Blog #4–Option B

The whole time I have been researching my topic I have thought about data collection. It’s become clear to me that my research will take a qualitative approach, as I am more interested in asking a question than forming a hypothesis at this point.

I was in a focus group recently to find out faculty and staff feelings about diversity. I was pretty shocked how honest people were—everyone in the group knew each other and I knew no one—but all of us really spoke our minds. I hope that in conducting interviews to find out what faculty think of online education that they show the same amount of honesty that we did in that focus group. As I mentioned in an earlier entry, I would like to find faculty to interview through departments like the Center for Teaching Excellence, which help faculty become better instructors. This purposive sampling will yield the best and most honest answers.

In qualitative studies, it is essential that the researcher—the instrument in these projects—is credible. I think making sure whatever conclusions I draw should be believable and honest. Learning more about data organization/summary/interpretation leads me to believe that this is more difficult than in quantitative studies. In those, once the instrument is created, the numbers speak for themselves. I will certainly keep this in mind when analyzing the qualitative data.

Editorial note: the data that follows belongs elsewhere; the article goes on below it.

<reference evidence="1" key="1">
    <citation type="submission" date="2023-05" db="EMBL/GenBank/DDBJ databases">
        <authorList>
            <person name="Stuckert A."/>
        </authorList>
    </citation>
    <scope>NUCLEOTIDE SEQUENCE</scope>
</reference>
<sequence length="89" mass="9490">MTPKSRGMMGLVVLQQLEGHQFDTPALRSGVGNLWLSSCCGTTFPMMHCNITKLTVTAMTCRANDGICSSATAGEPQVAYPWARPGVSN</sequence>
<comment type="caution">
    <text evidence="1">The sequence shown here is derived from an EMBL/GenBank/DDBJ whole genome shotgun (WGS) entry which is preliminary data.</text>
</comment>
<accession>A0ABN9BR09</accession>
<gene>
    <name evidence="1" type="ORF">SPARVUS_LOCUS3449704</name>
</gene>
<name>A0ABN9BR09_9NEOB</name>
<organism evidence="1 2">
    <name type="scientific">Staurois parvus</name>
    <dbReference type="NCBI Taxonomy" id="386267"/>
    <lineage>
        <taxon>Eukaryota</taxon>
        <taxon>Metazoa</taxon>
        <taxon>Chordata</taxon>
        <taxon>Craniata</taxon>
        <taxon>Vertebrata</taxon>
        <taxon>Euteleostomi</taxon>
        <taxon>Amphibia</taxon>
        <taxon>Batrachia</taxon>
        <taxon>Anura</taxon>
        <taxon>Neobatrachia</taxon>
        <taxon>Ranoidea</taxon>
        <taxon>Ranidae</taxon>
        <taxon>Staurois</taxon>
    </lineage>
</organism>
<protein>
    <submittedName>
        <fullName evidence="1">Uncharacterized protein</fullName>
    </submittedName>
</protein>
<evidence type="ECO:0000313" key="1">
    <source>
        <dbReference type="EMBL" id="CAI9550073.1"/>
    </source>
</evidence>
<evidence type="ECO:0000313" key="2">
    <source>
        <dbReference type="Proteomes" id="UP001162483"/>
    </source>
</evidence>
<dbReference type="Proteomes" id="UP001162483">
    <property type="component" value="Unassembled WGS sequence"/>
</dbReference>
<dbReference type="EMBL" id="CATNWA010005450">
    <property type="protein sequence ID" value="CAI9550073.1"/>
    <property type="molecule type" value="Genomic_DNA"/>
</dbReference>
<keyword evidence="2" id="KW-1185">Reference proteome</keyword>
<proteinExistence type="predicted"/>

One way I can help with credibility is member checking. Since I will be working with participants well-versed in academia, I think asking them to review my conclusions would really help. They would be able to give intelligent, honest responses, which would really benefit my research. Along the same lines, my credibility can be strengthened be peer debriefing. I would bring my research to the Director of Online at VCU and probably also a colleague in Human Resources, as both would be familiar enough with the types of questions I will be asking and the responses I will receive.

Dependability will help my study appear more reliable. I plan on doing focus groups at several large state universities and I expect many answers to be similar across schools to show consistency. Of course I will formulate the interview questions and groups so that this study can be conducted in other states with other colleges and universities. As online education grows, this will be an issue that affects a greater number of faculty and staff across the country, so it’s crucial that others can replicate the study. Finally, I do not know what my conclusions will be, but I do hope that other researchers will draw the same conclusions as me. This will also make my study more trustworthy.


One thought on “Blog #4–Option B

  1. Melissa, you are right on target! You seem to have grasped the critical aspects of sampling and data collection with your ultimate goal being credibility. I would suggest a semi-structured interview protocol. You can draft a list of topics or questions based on your literature review. Include your list in your proposal, either as part of the narrative or as an appendix. Qualitative studies are often called “emergent” designs because new issues or themes will arise with new participants or groups, and the researcher wants to investigate these emerging themes. For that reason, you will also want to talk about how your questions may evolve during the research process.

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